Star deals Alaska another heartbreaking loss in overtime

-Jane Bracher

HUGE COMEBACK. Paul Lee (L) helps Star complete a 21-point comeback against Alaska. Photo from PBA Images 

MANILA, Philippines – The Star Hotshots fought back from 21 points down and frustrated the Alaska Aces in overtime, 102-98, in the 2017 PBA Commissioner's Cup on Wednesday, May 31, at the Cuneta Astrodome.

The Hotshots made one cold-blooded shot after another in response to the Aces trying to salvage the victory after blowing a 17-point lead entering the fourth period.

Ricardo Ratliffe posted 35 points, grabbed 28 rebounds, and blocked 5 shots in almost 50 minutes of play as Star finished the eliminations with a 9-2 record and on 5-game win streak, still in the running for a twice-to-beat advantage in the playoffs.

Paul Lee displayed his lethal clutch gene once more with 18 points off the bench, including a booming 3-pointer from way out that gave Star a 4-point lead with over a minute left in overtime.

Justin Melton was likewise clutch with a couple of treys in the extra session, the second one proved to be the dagger as the Hotshots regained the 100-98 advantage for good with 26 seconds to go. Ratliffe then iced the game with a pair of free throws.

The Hotshots went on a blistering 21-3 run in the fourth period to make it only a 3-point game with over 3 minutes remaining. They got their first taste of the lead with 5:30 left in regulation on a Jio Jalalon 3-pointer, as Star's guards finally came to life on offense.

It was another heartbreaking loss for the Aces as their tailspin now stretched to 7 straight setbacks after starting the conference at 4-0. The losing skid is now the franchise's longest since at least the era of famed coach Tim Cone, per PBA statistician Fidel Mangonon III.

Calvin Abueva fought tooth and nail, through cramps and hard falls, to save his team from another painful blow. But his 22 points, 7 rebounds, 4 steals, and two blocks weren't enough as Alaska continues to struggle with closing out games this conference.

Cory Jefferson, whose two free throws forced overtime at 89-all, finished with 21 markers, 13 boards, and 3 blocks.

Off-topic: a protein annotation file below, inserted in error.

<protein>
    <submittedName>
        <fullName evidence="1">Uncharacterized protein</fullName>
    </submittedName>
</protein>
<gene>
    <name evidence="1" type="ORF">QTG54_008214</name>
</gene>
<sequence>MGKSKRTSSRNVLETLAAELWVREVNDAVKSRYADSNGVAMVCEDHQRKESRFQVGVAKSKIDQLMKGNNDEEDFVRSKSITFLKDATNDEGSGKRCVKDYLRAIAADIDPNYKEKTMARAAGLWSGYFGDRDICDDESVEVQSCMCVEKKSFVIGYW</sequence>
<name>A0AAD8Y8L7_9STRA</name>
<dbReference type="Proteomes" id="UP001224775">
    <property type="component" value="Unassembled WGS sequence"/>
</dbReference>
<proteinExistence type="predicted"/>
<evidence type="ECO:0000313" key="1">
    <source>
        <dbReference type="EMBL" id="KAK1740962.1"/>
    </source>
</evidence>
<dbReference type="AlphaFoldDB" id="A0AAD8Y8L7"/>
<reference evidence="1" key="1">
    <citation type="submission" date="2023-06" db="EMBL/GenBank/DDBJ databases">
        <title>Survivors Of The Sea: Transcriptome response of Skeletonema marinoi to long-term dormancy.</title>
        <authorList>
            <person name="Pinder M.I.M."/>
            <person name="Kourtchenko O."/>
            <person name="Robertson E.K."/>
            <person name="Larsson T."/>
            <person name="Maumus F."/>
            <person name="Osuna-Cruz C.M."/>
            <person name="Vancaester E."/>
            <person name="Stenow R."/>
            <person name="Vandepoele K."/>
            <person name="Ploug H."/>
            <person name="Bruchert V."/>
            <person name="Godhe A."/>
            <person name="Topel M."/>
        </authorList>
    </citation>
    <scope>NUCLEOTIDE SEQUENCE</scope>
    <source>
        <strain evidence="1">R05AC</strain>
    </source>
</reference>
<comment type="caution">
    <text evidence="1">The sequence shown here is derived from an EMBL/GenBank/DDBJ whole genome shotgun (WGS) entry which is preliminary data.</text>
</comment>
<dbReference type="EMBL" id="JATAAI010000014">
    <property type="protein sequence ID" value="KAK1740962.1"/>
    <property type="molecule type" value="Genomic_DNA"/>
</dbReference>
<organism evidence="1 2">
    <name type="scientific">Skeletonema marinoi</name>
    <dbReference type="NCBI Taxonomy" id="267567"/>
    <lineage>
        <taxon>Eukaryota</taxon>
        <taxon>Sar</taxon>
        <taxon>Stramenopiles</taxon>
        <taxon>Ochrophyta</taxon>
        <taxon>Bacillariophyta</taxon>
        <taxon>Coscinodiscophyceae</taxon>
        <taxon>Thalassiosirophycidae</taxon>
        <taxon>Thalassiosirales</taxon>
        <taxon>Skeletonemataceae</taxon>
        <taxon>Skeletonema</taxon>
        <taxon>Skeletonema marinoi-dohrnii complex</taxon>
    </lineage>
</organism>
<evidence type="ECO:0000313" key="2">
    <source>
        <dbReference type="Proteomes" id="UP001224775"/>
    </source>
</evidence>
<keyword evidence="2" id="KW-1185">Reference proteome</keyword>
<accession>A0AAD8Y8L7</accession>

Chris Banchero added 19 points and 7 assists, while Kevin Racal had 13 points and 8 rebounds.


Star (102): Ratliffe 35, Lee 18, Melton 12, Sangalang 10, Jalalon 7, Ramos 7, Reavis 4, Simon 4, Maliksi 3, Barroca 2, Abundo 0, Brondial 0.

Alaska (98): Abueva 22, Jefferson 21, Banchero 19, Racal 13, Thoss 9, Manuel 6, Exciminiano 4, Enciso 2, Hontiveros 2, Pascual 0, Galliguez 0. 

Quarter scores: 14-26, 34-47, 56-73, 89-89, 102-98.


Ride your way to Fort William with this road trip

Make the most of the journey with these must-ride places along the way.
By Andrew McCandlish/

Making your way up to the World Cup in Fort William this weekend? Why not take your bike with you on an ultimate Scottish road trip.

Four of the stops are on the way up to Fort William, and one we think deserves a few hours detour on your way home.

1.Tweed Valley

No Scottish road trip would be complete without a visit to the Tweed Valley, home of the region’s original man-made trails. Take your pick of everything from cruising a family green trail at Glentress right through to steep and woodsy extreme grade singletrack, plummeting through the trees above Innerleithen.

Those are just the Forestry Commission trails – once you’re done with the official riding, go off-grid to the Golf Course trails, guerilla-built enduro singletrackregularly ridden by some of the UK’s best bike stars. The area was recently used for a stage in the 2015 Enduro World Series too – yes, it really is that good.


Contador confirmed to lead Trek-Segafredo at Criterium du Dauphine


Trek-Segafredo has confirmed Alberto Contador will lead its team at the Criterium du Dauphine in preparation for July's Tour de France. Contador hasn't raced since finishing second overall at the Vuelta al Pais Vasco and will be hoping the same approach as 2016 to the Dauphine will lead to success.

Contador has finished on the Dauphine podium three times in his career with tenth place his worse result from seven starts. In 2016, Contador won the Les Gets prologue and enjoyed several days in yellow before slipping to fifth place overall.

At the Criterium du Dauphine, the 34-year-old will be well supported by his Trek-Segafredo team which features predominately Spanish riders. Haimer Zubeldia, Jesus Hernandez, and Markel Irizar will all be key men in the high mountains for Contador.

In 2017, Contador has finished second overall at Vuelta al Pais Vasco, Volta Ciclista a Catalunya, Paris-Nice and the Ruta del Sol but is still searching for his first win in Trek-Segafredo colours.